Gallup's annual survey on values and beliefs asked Americans to rate 16 issues as "morally acceptable" or "morally wrong." A review of the data shows substantial differences between Republicans' and Democrats' views of what is morally acceptable.
Republicans find the death penalty, buying and wearing fur clothes, and animal testing to be the most morally acceptable items on the list, while Democrats rate divorce, embryonic stem cell research, and gambling as the most morally acceptable. The issues with the largest partisan gaps include embryonic stem cell research, abortion, having a baby out of wedlock, divorce, buying and wearing fur clothes, and the death penalty.
Over the past several years, while there have been significant gaps between what Republicans and Democrats find morally acceptable, these gaps have shown only minor variations, with the lone exception of embryonic stem cell research, which has seen a surge in support among Democrats.
What Do Republicans and Democrats Consider Acceptable?
The poll, conducted May 2-5*, finds that Democrats (including independents who lean toward the Democratic Party) view more issues as morally acceptable than Republicans do (including those independents who lean toward the Republican Party).
Of the 16 issues tested in the poll, a majority of Democrats view 11 of them as morally acceptable: divorce, embryonic stem cell research, gambling, sex between an unmarried man and woman, having a baby outside of marriage, medical testing on animals, the death penalty, buying and wearing clothing made of animal fur, doctor-assisted suicide, homosexual relations, and abortion.
At least 7 in 10 Republicans say the death penalty, buying and wearing clothing made of animal fur, and medical testing on animals is morally acceptable. A majority of Republicans also say gambling, divorce, and sex between an unmarried man and woman is acceptable.
The bottom of the list is essentially the same for both Republicans and Democrats. The issues that are least acceptable to both groups are suicide, cloning humans, polygamy, and married men and women having affairs.
The Republican-Democratic Divide
There are substantial differences between Republicans and Democrats in the issues viewed as morally acceptable this year.
Republicans are much more likely than Democrats to view three issues as morally acceptable: buying and wearing clothing made of animal fur (74% for Republicans, 55% for Democrats), the death penalty (79% to 61%), and medical testing on animals (71% to 62%).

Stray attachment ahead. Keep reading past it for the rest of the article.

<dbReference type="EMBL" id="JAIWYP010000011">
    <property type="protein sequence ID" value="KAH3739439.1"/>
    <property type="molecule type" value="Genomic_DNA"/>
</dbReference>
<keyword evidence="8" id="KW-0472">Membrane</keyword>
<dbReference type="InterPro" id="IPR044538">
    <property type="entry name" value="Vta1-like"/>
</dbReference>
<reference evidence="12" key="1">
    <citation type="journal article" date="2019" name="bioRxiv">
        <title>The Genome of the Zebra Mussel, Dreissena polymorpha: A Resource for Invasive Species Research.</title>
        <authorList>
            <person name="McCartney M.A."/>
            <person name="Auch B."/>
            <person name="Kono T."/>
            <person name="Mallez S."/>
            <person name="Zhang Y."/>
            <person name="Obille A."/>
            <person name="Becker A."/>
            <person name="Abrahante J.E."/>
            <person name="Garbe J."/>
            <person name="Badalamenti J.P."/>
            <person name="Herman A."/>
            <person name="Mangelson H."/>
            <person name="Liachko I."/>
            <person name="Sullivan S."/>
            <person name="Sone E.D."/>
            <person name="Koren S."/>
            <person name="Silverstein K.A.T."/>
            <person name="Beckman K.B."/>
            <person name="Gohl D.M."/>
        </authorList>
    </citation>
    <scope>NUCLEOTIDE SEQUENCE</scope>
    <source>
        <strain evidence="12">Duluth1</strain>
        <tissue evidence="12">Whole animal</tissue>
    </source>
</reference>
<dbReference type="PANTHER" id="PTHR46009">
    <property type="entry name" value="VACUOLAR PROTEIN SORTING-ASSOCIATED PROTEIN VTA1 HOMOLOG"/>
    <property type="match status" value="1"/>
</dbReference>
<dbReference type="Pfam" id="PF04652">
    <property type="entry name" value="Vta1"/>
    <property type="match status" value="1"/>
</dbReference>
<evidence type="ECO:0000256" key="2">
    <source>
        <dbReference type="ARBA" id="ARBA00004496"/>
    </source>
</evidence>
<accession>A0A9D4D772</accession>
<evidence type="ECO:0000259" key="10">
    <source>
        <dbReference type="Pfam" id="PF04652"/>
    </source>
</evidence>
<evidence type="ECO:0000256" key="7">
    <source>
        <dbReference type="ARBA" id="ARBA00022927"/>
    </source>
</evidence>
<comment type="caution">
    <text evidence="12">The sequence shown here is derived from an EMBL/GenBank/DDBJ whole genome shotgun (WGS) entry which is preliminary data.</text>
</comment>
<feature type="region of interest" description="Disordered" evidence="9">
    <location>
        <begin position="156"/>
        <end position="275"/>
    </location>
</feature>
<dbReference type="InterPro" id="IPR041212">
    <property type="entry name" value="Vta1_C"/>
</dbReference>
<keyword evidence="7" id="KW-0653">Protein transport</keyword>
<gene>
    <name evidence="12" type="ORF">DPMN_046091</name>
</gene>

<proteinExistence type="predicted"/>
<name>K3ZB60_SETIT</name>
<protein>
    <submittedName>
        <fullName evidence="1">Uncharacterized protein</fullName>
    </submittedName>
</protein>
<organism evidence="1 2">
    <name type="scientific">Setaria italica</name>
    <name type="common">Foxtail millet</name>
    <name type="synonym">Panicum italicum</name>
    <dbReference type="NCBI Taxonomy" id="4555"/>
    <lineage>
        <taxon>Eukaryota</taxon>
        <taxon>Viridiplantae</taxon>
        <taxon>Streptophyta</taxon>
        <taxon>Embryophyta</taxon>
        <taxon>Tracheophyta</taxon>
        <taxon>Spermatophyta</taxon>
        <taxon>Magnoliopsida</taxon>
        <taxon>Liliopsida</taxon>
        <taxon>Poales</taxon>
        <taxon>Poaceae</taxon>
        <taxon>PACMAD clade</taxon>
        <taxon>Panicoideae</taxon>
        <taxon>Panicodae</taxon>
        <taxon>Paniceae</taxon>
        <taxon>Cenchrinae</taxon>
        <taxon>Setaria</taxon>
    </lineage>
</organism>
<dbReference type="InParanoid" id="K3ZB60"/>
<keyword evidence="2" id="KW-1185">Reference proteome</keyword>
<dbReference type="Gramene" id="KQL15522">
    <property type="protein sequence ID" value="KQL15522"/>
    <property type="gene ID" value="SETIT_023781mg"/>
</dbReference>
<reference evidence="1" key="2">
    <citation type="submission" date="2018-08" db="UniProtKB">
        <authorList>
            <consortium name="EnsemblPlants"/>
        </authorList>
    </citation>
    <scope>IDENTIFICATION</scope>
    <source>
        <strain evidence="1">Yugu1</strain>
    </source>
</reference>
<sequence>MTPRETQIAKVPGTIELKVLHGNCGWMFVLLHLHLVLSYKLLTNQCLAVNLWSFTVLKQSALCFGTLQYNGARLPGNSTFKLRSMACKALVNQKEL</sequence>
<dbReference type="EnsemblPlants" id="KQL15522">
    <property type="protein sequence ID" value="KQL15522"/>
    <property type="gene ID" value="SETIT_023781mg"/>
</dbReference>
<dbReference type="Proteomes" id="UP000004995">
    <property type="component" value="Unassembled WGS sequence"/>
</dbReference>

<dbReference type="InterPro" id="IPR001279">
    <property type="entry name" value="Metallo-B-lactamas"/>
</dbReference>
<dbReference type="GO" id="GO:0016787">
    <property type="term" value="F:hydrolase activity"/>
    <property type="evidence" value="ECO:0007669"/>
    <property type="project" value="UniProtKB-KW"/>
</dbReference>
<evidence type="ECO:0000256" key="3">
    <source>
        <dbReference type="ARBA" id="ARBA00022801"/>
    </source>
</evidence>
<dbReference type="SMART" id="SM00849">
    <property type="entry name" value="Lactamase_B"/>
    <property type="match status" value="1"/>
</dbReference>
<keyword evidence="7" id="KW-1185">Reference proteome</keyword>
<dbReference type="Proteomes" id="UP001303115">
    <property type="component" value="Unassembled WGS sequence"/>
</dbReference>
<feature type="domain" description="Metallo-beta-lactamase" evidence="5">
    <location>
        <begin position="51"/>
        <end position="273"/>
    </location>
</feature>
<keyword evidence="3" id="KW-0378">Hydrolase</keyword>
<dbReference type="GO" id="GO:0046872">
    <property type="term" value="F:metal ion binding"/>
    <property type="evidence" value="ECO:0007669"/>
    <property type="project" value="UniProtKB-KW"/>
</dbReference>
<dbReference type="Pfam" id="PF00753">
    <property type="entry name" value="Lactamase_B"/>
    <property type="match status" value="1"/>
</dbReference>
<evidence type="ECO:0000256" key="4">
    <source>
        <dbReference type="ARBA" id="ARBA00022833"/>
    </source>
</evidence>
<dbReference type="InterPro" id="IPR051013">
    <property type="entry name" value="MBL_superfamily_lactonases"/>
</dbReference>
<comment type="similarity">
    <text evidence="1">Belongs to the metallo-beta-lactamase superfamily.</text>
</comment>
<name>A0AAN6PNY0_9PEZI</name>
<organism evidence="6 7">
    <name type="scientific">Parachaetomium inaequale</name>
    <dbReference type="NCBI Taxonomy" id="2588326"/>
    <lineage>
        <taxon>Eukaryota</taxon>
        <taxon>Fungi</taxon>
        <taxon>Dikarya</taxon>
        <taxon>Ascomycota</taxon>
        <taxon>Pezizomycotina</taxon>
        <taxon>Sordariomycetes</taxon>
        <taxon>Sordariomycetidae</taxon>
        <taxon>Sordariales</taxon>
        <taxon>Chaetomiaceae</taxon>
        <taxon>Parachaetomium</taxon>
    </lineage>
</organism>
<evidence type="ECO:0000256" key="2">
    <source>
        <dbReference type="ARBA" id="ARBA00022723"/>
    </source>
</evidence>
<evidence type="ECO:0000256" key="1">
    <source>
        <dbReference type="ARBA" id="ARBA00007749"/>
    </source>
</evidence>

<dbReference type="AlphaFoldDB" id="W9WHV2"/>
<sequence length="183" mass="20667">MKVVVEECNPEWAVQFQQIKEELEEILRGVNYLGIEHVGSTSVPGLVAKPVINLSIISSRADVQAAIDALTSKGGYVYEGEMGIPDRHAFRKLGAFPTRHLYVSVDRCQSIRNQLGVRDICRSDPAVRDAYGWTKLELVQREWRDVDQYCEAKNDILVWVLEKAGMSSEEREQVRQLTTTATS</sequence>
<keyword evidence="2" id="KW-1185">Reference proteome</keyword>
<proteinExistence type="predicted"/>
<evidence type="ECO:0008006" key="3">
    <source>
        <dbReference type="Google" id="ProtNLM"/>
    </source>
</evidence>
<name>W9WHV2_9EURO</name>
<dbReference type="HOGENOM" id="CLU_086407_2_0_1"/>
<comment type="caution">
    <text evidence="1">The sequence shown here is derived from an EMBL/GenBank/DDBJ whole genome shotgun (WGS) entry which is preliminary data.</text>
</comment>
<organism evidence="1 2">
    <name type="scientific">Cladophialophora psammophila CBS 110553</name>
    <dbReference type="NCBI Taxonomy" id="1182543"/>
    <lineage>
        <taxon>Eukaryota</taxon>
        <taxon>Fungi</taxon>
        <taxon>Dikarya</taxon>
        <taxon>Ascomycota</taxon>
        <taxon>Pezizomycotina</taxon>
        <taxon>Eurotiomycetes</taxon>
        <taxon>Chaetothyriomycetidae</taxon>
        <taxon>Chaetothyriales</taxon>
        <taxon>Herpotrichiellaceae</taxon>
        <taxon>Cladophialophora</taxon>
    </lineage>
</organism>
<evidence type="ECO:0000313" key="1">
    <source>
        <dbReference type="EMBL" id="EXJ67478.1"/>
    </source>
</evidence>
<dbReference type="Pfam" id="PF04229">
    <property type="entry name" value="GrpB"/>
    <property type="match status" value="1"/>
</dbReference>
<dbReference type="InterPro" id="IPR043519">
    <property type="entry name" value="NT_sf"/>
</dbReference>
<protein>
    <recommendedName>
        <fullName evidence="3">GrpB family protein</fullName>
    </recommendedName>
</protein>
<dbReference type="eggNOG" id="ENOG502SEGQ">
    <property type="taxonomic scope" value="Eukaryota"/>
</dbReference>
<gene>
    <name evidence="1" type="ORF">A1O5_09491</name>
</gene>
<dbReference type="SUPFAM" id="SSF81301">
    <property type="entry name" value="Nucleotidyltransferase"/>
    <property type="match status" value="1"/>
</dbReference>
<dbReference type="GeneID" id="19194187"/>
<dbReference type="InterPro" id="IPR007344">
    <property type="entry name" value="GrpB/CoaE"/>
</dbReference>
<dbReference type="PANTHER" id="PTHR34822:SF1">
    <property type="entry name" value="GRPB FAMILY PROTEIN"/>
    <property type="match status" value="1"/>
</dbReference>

Democrats, meanwhile, are more likely than Republicans to rate eight issues as morally acceptable. There is at least a 20-point difference between Democrats' and Republicans' views of embryonic stem cell research (72% to 49%), abortion (51% to 29%), having a baby outside of marriage (63% to 42%), and divorce (77% to 56%). Democrats also are more inclined than Republicans to say homosexual relations (51% to 36%), sex between an unmarried man and woman (63% to 52%), doctor-assisted suicide (53% to 43%), and gambling (70% to 60%) are morally acceptable.
Since Gallup first began asking this question, Republicans' and Democrats' views on what is morally acceptable have shown only modest variations on a year-to-year basis. The one issue that changed dramatically this year -- possibly because of an increased focus on the issue following the death of actor Christopher Reeve and former President Ronald Reagan last summer, and during the fall campaign -- involves views about embryonic stem cell research.
In 2002, there was only a two-point difference between Republicans and Democrats on this measure, with 52% of Republicans and 54% of Democrats saying embryonic stem cell research was morally acceptable. Over the next two years, the gap widened slightly, with Democrats growing more accepting of this type of research and Republicans holding steady in their views. Now, the latest poll finds a 23-point margin between Republicans and Democrats, with just about half of Republicans and more than 7 in 10 Democrats saying stem cell research is acceptable.
*Results are based on telephone interviews with 1,010 national adults, aged 18 and older, conducted April 4-7, 2005. For results based on the total sample of national adults, one can say with 95% confidence that the margin of sampling error is ±3 percentage points. For results based on the sample of 455 Republicans and those independents that lean to the Republican Party, the maximum margin of sampling error is ±5 percentage points. For results based on the sample of 471 Democrats and those independents that lean to the Democratic Party, the maximum margin of sampling error is ±5 percentage points.
In addition to sampling error, question wording and practical difficulties in conducting surveys can introduce error or bias into the findings of public opinion polls.